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Warren Commission Hearings: Vol. IV - Page 401« Previous | Next »

(Testimony of Alwyn Cole)

Mr. Cole.
Well, it would certainly take some practice. It is not the writing of a novice in forming these particular letters.
Mr. Eisenberg.
Can you expand a little on what you mean by "some practice"? A week's practice, or a month's practice, or a year's practice?
Mr. Cole.
Of course, this depends on how intensive the practice is, but I would certainly say more than a week's practice. Mr. McCLOY. Mr. Cole, have you examined the Russian script, have you attempted to make anything out of such Russian script as we have of Marina Oswald, have you seen standard forms?
Mr. Cole.
No, sir; I have not.
Mr. Mccloy.
Might it not be helpful to look at some of that to see whether there is anything you can make out of that that would help you in the----
Mr. Cole.
I am inclined to doubt it, but I would be quite willing to take a look at it.
Mr. Mccloy.
I can understand your reasons for doubting it but there may be something that we have here we have here, have we not?
Mr. Eisenberg.
Yes, we do.
Mr. Mccloy.
very substantial number, quantities of Marina's writing in Russian, and it may be that there is something you can glean from that if you would look at it perhaps before you go.
Mr. Eisenberg.
I will make arrangements for Mr. Cole to see that writing, Mr. Chairman.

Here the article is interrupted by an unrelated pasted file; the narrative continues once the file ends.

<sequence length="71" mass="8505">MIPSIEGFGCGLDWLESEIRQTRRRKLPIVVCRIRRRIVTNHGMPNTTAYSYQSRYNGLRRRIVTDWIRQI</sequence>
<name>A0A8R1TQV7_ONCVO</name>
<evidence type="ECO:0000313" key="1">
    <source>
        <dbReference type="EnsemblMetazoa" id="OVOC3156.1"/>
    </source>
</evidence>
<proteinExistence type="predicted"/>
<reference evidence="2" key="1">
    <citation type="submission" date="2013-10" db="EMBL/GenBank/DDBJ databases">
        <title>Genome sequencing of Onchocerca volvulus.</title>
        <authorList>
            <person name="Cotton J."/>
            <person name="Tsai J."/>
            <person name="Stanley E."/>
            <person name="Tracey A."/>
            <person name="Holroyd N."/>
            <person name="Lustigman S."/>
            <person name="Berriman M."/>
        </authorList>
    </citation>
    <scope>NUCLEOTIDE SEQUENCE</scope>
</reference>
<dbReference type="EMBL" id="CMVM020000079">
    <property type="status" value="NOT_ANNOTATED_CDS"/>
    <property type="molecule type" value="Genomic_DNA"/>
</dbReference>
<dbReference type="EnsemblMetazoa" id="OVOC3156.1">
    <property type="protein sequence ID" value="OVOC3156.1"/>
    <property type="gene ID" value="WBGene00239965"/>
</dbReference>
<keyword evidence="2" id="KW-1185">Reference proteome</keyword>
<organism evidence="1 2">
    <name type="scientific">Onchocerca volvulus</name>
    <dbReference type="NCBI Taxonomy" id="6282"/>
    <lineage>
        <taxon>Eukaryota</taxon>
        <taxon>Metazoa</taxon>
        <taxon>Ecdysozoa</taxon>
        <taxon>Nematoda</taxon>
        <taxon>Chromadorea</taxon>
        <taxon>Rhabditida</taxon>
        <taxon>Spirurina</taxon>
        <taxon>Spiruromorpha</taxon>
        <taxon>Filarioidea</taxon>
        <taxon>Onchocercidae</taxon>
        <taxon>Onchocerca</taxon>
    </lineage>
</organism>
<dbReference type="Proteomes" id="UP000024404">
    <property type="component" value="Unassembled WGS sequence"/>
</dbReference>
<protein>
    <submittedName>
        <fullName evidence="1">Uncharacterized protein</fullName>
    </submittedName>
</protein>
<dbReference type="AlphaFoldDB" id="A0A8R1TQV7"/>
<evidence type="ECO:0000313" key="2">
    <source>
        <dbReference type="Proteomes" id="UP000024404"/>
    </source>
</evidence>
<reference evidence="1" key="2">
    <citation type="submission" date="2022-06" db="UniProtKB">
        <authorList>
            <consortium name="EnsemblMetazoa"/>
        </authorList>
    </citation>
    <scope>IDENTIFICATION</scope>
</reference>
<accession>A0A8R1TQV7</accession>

Any further question on this Fair Play for Cuba Committee card?
Mr. Mccloy.
No, I don't think so.
Mr. Eisenberg.
Finally then, Mr. Cole, I show you an item consisting of a letter on a yellow piece of stationery, apparently torn from a legal-size pad addressed, to Leslie Welding Co. from "Lee H. Oswald"--signed "Lee H. Oswald"---and with an address handprinted, and reading "Dear Sir, this is to explain that I have moved permanently to Dallas, Texas, where I have found other employment," and so forth, and I ask you whether you have examined that item?
Mr. Cole.
I have.
Mr. Eisenberg.
May that be admitted as 826, Mr. Chairman?
Mr. Mccloy.
It may be admitted.
(The item referred to was marked 826, and received into evidence.)
Mr. Eisenberg.
Did you attempt to compare this item with the standards to determine whether it had been produced by the author of the standards?
Mr. Cole.
I did.
Mr. Eisenberg.
What was your conclusion?
Mr. Cole.
It is my conclusion that the author of the standard writing is the author of the writing shown by Exhibit 826.
Mr. Eisenberg.
Can you briefly give us some of the reasons for that conclusion?
Mr. Cole.
Yes; there is an agreement in a great many details between this letter, 826, some of which I think are more significant than others.
One of the really highly significant points is the formation of the letter "x" in the word "Texas," which has already been mentioned in connection with other exhibits. Now, this word appears on 826, on the second----
Mr. Eisenberg.
Excuse me. That exhibit should be, have been, 820A. Let's refer to it from now on as 820A.
(The item referred to was renumbered.)
Mr. Cole.
The exhibit just mentioned is understood to be 820A, and the word "Texas" appears on the second line of the body of the letter. method of forming this "x" is first to construct a U-like form, that is, a form having two cusps with a shallow curve connecting the two, and then to make the crossbar in such a manner that it comes very close to the second cusp. This is a very unusual variation of the letter "x," and it appears in the standard writing---also in the word "Texas"--in several places, chart B, items 4, 12, and 13.
The writing shows the tendency to exaggerate certain approach strokes or initial strokes of letters. In the body of Exhibit 821 this is evident in the letter "i" of "is," which is the second word of the first line, and moving along
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